Consumer Worries Mount as Pandemic Toll Worsens
Southwestern Pennsylvania businesses face the prospect of a rough holiday season with a large share of shoppers expecting to spend less than they did last year as the relentless COVID-19 pandemic continues to wear down consumer confidence.
Confidence in the economy, personal finances and prospects for employment fell in November to some of the lowest levels since the pandemic arrived in the region in March, according to a survey covering 10 southwestern Pennsylvania counties done by the Allegheny Conference on Community Development and Schmidt Market Research.
Consumer confidence has waxed and waned throughout the pandemic, usually coinciding with changes in the spread of coronavirus cases in southwestern Pennsylvania and steps taken to slow the outbreak.
November was no exception. As a resurgence of the virus pushed caseloads to new heights, confidence among consumers tumbled to levels not seen since July, when their optimism was at its lowest. Even news that a COVID vaccine by drug makers Pfizer and BioNTech excelled in clinical trials failed to brighten consumer sentiment.
Only 14 percent of those in the region expressed confidence in the region’s economy in the survey that ended Nov. 20, which was lower than a month earlier. Confidence in the national economy fell. Only 8 percent of consumers were confident about business conditions, down from 18 percent in October.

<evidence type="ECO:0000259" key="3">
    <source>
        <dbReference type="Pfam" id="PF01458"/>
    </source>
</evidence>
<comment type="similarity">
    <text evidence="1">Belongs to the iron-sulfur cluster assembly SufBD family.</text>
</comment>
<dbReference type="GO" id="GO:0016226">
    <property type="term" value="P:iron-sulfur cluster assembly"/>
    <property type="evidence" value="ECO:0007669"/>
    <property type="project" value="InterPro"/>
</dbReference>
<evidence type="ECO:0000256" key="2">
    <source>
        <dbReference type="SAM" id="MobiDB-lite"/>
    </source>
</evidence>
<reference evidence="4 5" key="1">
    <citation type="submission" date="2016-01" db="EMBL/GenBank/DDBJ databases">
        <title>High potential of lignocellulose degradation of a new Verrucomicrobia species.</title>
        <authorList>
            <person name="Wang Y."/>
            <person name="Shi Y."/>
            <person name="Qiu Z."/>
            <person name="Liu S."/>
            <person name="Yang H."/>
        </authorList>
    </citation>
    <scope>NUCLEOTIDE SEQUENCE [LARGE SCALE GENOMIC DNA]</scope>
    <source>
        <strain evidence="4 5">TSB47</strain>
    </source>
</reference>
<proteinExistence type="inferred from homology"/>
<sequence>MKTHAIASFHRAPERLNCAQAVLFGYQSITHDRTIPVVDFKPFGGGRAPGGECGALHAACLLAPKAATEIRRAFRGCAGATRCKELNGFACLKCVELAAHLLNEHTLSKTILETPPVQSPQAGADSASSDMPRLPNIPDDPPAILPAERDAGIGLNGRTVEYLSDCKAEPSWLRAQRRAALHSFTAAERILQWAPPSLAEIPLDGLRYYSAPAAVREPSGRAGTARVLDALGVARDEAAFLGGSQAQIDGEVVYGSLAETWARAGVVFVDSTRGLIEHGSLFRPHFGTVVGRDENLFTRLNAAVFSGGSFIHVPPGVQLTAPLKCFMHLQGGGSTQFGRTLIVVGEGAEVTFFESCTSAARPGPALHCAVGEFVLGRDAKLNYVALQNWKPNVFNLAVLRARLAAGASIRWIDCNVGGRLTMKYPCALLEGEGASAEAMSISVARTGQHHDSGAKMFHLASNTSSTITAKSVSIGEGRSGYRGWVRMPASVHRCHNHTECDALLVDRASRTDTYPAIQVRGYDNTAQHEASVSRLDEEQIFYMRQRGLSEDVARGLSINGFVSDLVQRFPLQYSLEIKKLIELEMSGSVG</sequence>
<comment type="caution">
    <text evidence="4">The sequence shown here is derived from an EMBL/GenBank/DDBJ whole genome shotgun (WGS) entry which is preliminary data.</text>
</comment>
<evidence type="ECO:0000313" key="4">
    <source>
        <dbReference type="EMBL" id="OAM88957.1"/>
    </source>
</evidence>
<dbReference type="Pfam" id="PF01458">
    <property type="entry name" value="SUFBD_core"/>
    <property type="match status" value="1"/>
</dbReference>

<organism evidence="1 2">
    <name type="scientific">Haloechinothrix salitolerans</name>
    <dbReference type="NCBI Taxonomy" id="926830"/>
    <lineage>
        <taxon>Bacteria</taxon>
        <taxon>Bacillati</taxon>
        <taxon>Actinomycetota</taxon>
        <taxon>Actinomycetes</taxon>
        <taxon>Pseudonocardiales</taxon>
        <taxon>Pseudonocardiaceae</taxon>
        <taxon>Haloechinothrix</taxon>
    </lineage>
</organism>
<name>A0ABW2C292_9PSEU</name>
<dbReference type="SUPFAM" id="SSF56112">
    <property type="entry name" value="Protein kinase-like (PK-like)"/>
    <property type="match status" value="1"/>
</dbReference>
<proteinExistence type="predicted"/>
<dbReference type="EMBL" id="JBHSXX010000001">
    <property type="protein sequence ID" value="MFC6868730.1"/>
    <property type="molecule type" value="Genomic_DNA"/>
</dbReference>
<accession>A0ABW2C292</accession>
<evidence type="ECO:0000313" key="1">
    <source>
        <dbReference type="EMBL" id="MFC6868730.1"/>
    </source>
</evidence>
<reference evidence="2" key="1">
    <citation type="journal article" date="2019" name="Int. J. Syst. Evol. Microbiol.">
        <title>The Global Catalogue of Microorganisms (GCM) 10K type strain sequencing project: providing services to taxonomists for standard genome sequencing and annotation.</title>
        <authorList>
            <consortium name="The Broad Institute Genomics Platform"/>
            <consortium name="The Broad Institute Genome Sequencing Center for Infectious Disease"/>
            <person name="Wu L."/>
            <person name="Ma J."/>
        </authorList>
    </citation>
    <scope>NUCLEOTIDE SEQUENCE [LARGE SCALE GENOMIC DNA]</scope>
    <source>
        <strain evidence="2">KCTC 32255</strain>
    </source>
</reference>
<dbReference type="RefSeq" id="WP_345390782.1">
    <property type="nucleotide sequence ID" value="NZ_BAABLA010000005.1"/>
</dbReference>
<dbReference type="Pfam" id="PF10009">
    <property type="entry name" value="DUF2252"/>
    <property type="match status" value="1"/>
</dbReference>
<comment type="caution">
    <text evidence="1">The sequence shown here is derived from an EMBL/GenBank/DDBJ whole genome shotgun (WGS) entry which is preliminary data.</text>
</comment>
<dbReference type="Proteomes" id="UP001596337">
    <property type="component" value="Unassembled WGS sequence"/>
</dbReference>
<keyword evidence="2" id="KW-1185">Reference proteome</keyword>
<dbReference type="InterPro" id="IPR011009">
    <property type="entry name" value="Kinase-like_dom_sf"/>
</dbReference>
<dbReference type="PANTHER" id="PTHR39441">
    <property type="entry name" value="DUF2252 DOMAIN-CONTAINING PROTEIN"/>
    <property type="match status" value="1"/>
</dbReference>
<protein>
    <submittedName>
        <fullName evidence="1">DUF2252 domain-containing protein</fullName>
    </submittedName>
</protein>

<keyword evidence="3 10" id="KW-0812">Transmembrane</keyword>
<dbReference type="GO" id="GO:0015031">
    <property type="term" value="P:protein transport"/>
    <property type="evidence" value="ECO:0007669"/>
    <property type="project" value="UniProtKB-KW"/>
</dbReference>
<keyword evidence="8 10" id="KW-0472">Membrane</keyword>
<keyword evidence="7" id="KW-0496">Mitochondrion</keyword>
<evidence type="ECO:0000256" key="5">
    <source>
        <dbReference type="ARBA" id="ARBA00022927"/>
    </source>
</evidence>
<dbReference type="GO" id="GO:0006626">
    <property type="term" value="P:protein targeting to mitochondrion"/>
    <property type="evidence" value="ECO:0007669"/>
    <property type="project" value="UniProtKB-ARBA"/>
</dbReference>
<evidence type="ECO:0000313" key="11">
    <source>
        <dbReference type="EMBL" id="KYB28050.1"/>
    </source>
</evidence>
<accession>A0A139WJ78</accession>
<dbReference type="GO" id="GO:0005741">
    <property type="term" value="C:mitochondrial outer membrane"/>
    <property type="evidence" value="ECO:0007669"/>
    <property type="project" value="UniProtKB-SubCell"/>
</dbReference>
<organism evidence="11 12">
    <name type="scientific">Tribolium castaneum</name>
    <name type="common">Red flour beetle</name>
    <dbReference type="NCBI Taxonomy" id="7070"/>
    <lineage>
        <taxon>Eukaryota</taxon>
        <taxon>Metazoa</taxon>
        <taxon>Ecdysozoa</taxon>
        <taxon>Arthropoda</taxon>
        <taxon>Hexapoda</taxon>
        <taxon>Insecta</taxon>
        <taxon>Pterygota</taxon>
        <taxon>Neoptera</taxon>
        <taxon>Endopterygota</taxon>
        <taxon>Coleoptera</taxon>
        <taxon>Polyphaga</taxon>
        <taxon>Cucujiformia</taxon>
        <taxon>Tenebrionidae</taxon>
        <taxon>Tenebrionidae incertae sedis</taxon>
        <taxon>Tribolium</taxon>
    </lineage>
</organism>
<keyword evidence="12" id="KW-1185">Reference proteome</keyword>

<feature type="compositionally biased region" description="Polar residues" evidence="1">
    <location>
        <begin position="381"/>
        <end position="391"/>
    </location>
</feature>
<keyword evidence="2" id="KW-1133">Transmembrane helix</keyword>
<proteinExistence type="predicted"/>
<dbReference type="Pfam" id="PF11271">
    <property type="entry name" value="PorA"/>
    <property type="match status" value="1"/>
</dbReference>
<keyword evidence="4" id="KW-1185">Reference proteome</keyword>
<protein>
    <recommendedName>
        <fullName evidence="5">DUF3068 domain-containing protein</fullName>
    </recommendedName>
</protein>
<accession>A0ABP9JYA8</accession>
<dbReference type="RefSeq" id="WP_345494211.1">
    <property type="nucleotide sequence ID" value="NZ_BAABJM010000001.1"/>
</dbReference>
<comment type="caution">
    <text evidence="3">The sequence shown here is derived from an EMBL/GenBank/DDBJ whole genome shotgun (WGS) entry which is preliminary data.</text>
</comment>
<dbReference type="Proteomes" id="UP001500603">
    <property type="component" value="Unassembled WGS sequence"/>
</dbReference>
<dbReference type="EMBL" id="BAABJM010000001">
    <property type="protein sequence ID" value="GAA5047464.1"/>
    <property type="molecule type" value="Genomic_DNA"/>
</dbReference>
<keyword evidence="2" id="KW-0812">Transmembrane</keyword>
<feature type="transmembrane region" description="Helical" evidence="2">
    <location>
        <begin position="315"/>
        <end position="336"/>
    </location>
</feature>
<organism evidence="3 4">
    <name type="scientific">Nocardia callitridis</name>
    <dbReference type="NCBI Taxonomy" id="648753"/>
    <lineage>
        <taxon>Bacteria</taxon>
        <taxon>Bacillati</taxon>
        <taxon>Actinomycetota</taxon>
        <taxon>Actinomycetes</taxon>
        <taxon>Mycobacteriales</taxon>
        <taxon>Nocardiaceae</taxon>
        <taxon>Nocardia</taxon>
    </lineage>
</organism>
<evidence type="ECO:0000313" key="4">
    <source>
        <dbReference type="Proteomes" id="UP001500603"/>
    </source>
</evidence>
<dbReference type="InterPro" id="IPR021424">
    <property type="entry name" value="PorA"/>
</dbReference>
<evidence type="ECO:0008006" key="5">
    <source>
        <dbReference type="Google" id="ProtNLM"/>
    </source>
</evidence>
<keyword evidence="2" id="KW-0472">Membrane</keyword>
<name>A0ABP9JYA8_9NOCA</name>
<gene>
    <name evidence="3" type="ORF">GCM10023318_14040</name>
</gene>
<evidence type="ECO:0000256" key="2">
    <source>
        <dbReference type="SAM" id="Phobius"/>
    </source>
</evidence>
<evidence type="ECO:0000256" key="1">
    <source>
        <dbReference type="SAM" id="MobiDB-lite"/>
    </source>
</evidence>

Consumers also expressed growing concern about their personal situations. In November, they were significantly less confident about their employment, personal finances and spending plans than they were a month earlier.
Only 17 percent of consumers felt good about their employment prospects—a sharp drop from October that ended a three-month streak of gradually growing optimism. And their outlook for the next six months darkened. Less than 40 percent felt good about their personal finances as they looked forward, down from 52 percent who expressed such optimism in October.
Such loss of confidence is reflected in plunging consumer spending sentiments in November, an ominous sign for retailers heading into the prime holiday shopping season.
Positive sentiments among consumers about their spending plans hit a pandemic high in October, when more than 41 percent felt good about them. By the last week of November, only 27 percent still had confidence in those plans. And their outlook for spending in the coming six months took a similarly steep dive.
One consequence is they’ve likely been less willing to open their wallets during the year-end holidays, the survey suggests. While 57 percent of the region’s consumers expected their holiday spending to be the same as last year, 41 percent planned to spend less and only 2 percent said they’d spend more.